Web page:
3. Given the percent composition of a compound and the molar mass, find the empirical and molecular formulas.
  4. Given the balanced equation for a chemical reaction, carry out the required stoichiometric calculations.  The substances in the reaction may be gases, solids, liquids, or solutions.   
  5. Define any of the terms used in the course, for example:  mole, specific heat capacity, ideal gas, common ion effect, etc.
  6. Carry out thermochemical calculations based on data obtained in calorimetric measurements.
  7. Use thermochemical tables to calculate   H° for a given chemical reaction.
  8. Solve problems involving gases, assuming idea gas behaviour.
  9. Describe the Kinetic Molecular Theory of Gases and use this to explain any of the observed properties of gases.
  10. Given the solubility of ionic compounds in water, write the net ionic equation for any reaction occurring in aqueous solution.
  11. Use the Principle of Le Chatelier to predict the direction of change in a system in equilibrium as the result of a given change in temperature, pressure, or volume of the system.
  12. Solve problems involving the use of the concentration equilibrium constant, K?, for gaseous systems.
  13. Write balanced equations for all reactions or equilibria involving acids and bases.
  14. Calculate the pH of a given solution of any strong acid or base.
  15. Calculate the pH and percent ionization of a solution of given concentration of a weak acid or base (or the salt of a weak acid or base).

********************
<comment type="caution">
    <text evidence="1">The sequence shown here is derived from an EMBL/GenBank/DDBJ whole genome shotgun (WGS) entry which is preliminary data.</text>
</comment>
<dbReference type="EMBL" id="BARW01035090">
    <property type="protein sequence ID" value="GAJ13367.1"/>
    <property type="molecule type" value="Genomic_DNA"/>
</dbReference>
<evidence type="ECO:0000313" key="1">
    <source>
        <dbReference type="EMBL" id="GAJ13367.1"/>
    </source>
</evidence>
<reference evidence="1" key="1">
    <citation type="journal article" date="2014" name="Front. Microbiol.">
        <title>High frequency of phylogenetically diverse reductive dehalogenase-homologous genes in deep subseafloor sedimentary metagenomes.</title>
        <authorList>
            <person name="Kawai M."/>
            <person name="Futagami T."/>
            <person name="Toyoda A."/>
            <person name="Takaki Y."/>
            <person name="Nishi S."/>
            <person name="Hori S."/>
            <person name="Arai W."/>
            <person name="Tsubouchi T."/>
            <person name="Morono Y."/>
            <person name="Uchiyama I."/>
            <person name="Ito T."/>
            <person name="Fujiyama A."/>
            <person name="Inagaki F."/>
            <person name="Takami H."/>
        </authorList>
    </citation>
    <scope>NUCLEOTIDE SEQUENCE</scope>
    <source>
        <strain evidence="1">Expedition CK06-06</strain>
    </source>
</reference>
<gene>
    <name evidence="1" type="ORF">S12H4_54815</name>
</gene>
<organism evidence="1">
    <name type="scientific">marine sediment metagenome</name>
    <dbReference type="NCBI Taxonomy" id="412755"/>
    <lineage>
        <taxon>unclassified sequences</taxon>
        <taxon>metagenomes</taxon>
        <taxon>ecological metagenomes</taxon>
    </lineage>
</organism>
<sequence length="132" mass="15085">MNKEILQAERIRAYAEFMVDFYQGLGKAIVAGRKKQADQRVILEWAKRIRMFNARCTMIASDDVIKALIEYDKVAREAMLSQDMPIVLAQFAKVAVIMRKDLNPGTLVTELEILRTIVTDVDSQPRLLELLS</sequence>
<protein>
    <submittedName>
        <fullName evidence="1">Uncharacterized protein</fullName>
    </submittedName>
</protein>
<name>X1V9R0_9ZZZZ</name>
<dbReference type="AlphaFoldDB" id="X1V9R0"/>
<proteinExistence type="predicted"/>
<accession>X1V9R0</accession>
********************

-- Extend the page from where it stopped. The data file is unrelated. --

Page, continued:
16. Given the concentration and volume of a strong acid which is titrated with a given concentration of strong base, calculate the initial pH, and the pH after the addition of various volumes of the base.
  17. Balance any redox reaction.
  18. For any given galvanic cell, write the cell reaction equation and calculate the standard cell emf.
  19. Use tables of standard electrode potentials to predict reaction spontaneity for a given redox reaction.
  20. Explain how the principles learned in this course can be applied to the following areas:  corrosion of metals, the atmosphere and air pollution, industrial processes such as sodium by electrolysis, production of chlorine, sodium hydroxide, and aluminium, magnesium from the sea, and metals and their ores. 
Means of Assessment

Lecture Material (75%)

  • Two or three in-class tests will be given during the semester (30% in total).
  • A final exam covering the entire semester’s work will be given during the final examination period (30%).
  • Any or all of the following evaluations, at the discretion of the instructor:  problem assignments, quizzes, class participation (5% maximum). (15% in total)

Laboratory (25%)

  • Written reports for each experiment will be handed in and graded.  These reports will either be complete reports, to be handed in in the laboratory notebook, or short reports, to be handed in on report sheets.  There will also be several written quizzes based on the procedure and theory of the various experiments. (16 - 18%).
  • Quantitative results of experiments performed on unknown samples will be graded (0 - 2%).
  • A practical laboratory exam will be given in the last lab period of the semester (5%).
Textbook Materials

Textbooks and Materials to be Purchased by Students

Custom Publication for Douglas College Chemistry 1108 from Chemistry – The Molecular Science, Moore, Stanitski, Jurs, 3rd Edition, Thomson, 2008.

Chemistry1108 Laboratory Manual, Douglas College


CHEM 1104 (C or better) AND MATH 11 (C or better) or equivalent


CHEM 11 (C or better) AND MATH 11 (C or better) or equivalent AND a minimum score of 11 on the Chemistry Assessment test (OR Assessment test exemption)

Which Prerequisite